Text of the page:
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Re: [css3-values] calc(), whitespace, and DIMENSION tokens

From: Paul Duffin <pduffin@volantis.com>
Date: Tue, 25 Mar 2008 12:26:07 -0600 (MDT)
To: fantasai <fantasai.lists@inkedblade.net>
Cc: www-style@w3.org
Message-ID: <1209128255.67211206469567640.JavaMail.root@zimbra.volantis.com>

fantasai wrote:
> Paul Duffin wrote:
>>
>> Not too much more complex than allowing dimensions but makes it much 
>> easier to specify, implement, and author. IMNSHO having to type a 
>> couple of extra characters is less onerous than having to remember 
>> lots of different rules about where white space is necessary and where 
>> it is not.
> 
> This is totally inconsistent with existing CSS syntax. Requiring whitespace
> between tokens is less of a burden than defining a new syntax for lengths.
> 

The new syntax would only be needed within expressions. The issue with 
the grammar is not that it requires whitespaces between tokens but that 
the same semantic construct can have a number of different possible 
tokenizations depending on the presence or not of whitespace.

e.g. within the nth-child() function
2n-1 <DIMENSION>
2n -1 <DIMENSION> <NUMBER>
2 n -1 <NUMBER> <IDENTIFIER> <NUMBER>

All of these are semantically the same and only differ in the use of 
whitespace (whether they are actually allowed at the moment is another 
matter). The nth-child() function is relatively simple but if arbitrary 
expressions are allowed then the problem will only get worse. e.g.

2 n - 1 <NUMBER> <IDENTIFIER> <OPERATOR> <NUMBER>
2n - 1 <DIMENSION> <OPERATOR> <NUMBER>

I do not know of any modern language (Fortran does have something
similar but its syntax is hardly modern) that has a tokenization strategy
that has this sort of behaviour. In fact I think that is one reason why
most modern languages have a restriction that identifiers cannot start 
with a digit (which is exactly what <DIMENSION> is).

The purpose of tokenization is to simplify the input in preparation for 
the syntax analysis. As it stands the tokenization does the opposite,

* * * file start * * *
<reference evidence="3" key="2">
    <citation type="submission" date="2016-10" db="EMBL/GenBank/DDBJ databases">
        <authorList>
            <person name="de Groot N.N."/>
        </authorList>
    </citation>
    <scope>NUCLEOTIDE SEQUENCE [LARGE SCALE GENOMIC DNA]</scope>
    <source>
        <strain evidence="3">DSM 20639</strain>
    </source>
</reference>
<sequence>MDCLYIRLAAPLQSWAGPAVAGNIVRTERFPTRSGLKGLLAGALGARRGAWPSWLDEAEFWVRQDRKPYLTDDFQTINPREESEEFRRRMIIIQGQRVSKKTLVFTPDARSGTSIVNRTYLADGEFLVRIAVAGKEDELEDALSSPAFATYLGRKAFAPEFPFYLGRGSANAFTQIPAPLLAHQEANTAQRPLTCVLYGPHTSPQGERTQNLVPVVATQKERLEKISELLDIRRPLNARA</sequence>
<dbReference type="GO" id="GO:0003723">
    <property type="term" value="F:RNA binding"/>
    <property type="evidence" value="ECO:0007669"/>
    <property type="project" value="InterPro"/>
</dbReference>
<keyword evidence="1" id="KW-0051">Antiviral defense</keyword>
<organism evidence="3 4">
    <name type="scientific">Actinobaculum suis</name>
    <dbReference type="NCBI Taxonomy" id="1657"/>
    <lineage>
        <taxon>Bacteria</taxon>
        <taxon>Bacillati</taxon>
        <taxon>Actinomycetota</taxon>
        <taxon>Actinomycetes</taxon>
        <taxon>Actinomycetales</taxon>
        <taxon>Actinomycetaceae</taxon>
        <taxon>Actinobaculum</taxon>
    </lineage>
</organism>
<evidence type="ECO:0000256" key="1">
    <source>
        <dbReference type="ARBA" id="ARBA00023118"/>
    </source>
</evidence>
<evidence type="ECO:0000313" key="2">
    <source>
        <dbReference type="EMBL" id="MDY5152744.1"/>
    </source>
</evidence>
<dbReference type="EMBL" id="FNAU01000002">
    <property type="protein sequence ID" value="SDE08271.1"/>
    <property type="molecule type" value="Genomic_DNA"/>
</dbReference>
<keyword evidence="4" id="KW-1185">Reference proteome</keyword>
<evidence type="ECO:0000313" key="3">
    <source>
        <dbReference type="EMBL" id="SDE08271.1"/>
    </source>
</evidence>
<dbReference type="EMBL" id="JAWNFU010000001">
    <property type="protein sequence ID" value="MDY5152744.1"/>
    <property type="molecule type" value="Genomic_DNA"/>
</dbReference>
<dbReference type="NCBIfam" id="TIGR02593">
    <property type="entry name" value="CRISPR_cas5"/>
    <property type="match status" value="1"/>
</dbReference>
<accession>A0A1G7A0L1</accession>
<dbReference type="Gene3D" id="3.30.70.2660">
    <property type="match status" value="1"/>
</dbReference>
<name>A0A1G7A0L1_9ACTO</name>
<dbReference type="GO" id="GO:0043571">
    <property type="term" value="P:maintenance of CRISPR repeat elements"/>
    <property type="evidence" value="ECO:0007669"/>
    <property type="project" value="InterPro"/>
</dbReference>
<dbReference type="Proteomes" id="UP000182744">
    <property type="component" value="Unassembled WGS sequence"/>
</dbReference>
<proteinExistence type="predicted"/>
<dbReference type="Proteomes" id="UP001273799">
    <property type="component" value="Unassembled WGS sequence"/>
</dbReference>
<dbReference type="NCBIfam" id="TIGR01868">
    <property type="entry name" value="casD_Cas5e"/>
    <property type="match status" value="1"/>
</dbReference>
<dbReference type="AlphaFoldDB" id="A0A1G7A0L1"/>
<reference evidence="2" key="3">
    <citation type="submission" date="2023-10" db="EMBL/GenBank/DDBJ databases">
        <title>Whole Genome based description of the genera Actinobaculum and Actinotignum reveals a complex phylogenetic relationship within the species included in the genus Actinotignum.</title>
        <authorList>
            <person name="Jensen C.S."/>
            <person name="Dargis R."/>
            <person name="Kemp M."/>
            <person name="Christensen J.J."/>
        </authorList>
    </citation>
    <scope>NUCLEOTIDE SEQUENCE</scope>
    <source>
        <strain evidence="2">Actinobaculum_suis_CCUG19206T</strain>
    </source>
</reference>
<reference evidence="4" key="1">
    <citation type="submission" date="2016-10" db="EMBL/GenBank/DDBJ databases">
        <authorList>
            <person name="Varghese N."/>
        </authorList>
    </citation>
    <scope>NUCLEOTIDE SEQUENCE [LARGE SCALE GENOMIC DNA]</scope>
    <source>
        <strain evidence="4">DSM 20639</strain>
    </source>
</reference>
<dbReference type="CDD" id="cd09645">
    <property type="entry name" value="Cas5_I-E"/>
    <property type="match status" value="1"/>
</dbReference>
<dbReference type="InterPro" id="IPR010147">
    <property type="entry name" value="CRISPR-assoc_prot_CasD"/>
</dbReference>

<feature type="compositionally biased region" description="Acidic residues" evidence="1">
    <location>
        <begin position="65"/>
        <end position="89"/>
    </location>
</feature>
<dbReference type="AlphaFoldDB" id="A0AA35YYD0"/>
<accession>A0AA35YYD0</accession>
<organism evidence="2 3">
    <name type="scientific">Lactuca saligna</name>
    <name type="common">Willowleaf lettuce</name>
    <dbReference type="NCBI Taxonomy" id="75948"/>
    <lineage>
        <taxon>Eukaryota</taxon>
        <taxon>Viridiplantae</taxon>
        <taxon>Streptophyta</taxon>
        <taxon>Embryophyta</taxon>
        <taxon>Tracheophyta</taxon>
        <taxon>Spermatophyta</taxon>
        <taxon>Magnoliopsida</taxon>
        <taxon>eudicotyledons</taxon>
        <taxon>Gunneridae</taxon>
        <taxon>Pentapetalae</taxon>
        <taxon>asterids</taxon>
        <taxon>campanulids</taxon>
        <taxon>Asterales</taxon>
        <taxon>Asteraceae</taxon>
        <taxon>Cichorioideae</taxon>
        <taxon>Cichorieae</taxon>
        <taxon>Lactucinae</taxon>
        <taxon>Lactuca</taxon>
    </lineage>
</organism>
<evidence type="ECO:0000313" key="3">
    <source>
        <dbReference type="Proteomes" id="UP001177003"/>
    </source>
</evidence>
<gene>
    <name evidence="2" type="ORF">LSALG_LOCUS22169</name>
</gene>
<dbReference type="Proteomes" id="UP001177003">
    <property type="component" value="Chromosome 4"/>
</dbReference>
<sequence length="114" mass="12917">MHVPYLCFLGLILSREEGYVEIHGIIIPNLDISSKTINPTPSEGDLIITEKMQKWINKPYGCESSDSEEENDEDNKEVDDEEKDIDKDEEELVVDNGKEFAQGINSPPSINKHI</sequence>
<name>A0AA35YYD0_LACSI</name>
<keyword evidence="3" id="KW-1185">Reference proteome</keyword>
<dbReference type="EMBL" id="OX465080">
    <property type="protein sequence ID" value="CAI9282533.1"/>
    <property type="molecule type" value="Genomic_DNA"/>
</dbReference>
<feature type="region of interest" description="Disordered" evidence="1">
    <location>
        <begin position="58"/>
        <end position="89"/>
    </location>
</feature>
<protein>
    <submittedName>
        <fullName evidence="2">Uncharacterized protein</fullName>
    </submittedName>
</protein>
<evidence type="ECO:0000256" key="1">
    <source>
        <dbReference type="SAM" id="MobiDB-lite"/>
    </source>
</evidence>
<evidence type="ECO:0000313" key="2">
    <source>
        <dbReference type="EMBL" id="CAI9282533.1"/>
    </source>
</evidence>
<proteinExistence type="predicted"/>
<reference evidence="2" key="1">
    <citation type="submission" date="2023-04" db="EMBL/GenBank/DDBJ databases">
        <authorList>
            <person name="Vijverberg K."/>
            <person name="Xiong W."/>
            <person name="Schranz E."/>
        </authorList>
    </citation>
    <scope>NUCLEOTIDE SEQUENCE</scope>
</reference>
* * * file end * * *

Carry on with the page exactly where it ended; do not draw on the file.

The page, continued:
increasing the number of combinations of tokens (even now I am not sure
that I have enumerated them all) making the grammar much more complex. 
In fact it is quite possible that in some cases the above tokenization 
would result in ambiguous grammars.

>> I am concerned that unless the syntax is clearly defined in a 
>> recognized format, e.g. BNF, then there will be all sorts of 
>> ambiguities that will be resolved by each implementation in different 
>> ways.
> 
> CSS syntax is usually defined in both prose and grammar productions.
> The ambiguities usually arise from the grammar not being precise
> enough to reflect constraints from the prose.
> 

Syntax should be defined first and foremost using standard grammar 
/ tokenizer mechanisms that can be automatically checked for ambiguity.
Prose should only be used to add constraints in exceptional 
circumstances. The more you rely on prose the more ambiguities (and hence
arguments) there will be in how it is supposed to behave with a 
corresponding detrimental impact on implementations.

My reference to compatibility with XPath was simply to raise the point that
XPath already has defined an expression language that can deal with 
identifiers containing "-"s and CSS should learn from that.

I agree that CSS must be easy to author but it is more than just the number
of characters they have to type. It also means that they must be able
to understand how they are supposed to write it, and have an expectation
that it will work across all browsers. These are just as important as the
former and are adversely impacted by a complex and ambiguous grammar.
Received on Tuesday, 25 March 2008 18:26:45 GMT

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